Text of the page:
2017 Reboot : The Informatics Self-Assessment Tool by Rachel Shepherd , associate specialist , Informatics

In June 2013 , APHL , in partnership with the US Centers for Disease Control and Prevention ( CDC ), developed a paper-based Laboratory Efficiencies Initiative , identifying key areas of measurement for public health laboratories ( PHLs ) to evaluate themselves . Nineteen skill areas were identified as crucial capabilities for comprising a successful PHL , including specimen and sample tracking , contract and grant management , quality control and core information technology services .

The Informatics Self-Assessment ( SA ) Tool brought that paper test to life in September 2014 . The web-based interactive application and automated tool provides laboratories a streamlined way to not only evaluate capabilities by performing an assessment , but also to longitudinally track progress towards increasing those capabilities over time . The unique visualization module provides a built-in mechanism to easily highlight areas of excellence , as well as areas in need of improvement .
2017 will see a re-launch of the SA Tool with increased functionality , a more intuitive design and a new capability area in cloud computing . By design , the SA Tool paints a comprehensive picture of PHL informatics capabilities . When labs complete an assessment , their data is compiled into the national aggregate . The more labs that participate , the stronger and more precise that aggregate becomes . Participating laboratories can see how they compare against a national standard . This allows labs to prioritize areas on which to focus efforts , and develop a roadmap to improve processes .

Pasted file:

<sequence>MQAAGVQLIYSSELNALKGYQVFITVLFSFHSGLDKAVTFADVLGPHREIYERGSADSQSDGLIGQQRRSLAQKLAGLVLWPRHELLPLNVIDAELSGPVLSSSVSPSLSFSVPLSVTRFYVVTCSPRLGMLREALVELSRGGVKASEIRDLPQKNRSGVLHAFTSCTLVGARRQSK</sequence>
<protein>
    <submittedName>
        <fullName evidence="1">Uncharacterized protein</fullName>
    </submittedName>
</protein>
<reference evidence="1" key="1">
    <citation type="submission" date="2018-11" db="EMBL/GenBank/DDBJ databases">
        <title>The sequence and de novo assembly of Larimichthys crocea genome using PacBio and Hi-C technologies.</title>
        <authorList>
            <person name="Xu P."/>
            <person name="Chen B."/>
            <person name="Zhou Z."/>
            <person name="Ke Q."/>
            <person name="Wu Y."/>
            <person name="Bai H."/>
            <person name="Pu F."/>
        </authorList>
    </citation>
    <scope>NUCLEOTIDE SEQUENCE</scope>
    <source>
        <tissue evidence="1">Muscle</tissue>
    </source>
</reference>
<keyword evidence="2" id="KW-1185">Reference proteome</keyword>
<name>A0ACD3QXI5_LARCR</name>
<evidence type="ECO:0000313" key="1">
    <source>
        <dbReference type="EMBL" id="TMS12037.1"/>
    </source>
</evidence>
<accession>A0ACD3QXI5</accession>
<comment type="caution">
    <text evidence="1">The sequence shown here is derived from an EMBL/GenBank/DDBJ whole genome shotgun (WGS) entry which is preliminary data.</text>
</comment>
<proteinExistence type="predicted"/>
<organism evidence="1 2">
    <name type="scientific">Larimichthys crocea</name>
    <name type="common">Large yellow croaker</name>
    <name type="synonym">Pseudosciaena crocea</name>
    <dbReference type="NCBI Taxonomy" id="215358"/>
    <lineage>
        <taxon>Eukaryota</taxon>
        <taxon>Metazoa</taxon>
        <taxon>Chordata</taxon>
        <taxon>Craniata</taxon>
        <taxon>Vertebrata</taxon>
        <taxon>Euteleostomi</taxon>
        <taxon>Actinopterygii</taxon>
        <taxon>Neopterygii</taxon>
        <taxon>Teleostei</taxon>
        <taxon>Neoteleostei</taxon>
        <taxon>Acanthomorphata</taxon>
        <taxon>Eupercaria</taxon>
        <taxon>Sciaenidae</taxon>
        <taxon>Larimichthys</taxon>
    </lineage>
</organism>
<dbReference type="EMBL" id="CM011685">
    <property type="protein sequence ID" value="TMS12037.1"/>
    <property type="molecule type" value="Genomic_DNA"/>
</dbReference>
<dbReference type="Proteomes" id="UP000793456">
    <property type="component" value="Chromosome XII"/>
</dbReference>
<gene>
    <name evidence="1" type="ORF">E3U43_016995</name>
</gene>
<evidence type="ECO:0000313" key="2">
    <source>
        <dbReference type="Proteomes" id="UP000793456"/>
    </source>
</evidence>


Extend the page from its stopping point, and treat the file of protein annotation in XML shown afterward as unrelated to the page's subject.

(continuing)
The ability of the SA Tool to compare similar laboratories in a standardized assessment will facilitate cross-collaboration and an increase in knowledge sharing and best practices . It also will provide an avenue through which emerging leaders and potential peer mentors can emerge . Over time , as public health labs share their assessments , the SA Tool will enable them to identify gaps in performance , which APHL and CDC can prioritize and address with targeted support .
Laboratories that have used the tool internally have found it to be insightful and engaging . The Alabama State Public Health Lab has said , “ It is the first tool that I have seen that allows an SPHL director to evaluate the maturity of their LIMS across all functional areas of their lab .” And the Kentucky State Public Health Lab called it a “… comprehensive and informative informatics measuring tool , as well as a great ' workshop ' style document for lab leaders .”
As technology changes , APHL will continue to adapt and improve the SA Tool for ease of use . To find out more about the tool , please contact Rachel Shepherd , associate specialist , Informatics at Rachel . Shepherd @ aphl . org .
APHL . org
DIGITAL EXTRA : Read more about the APHL Informatics Self-Assessment Tool
Winter 2017 LAB MATTERS 17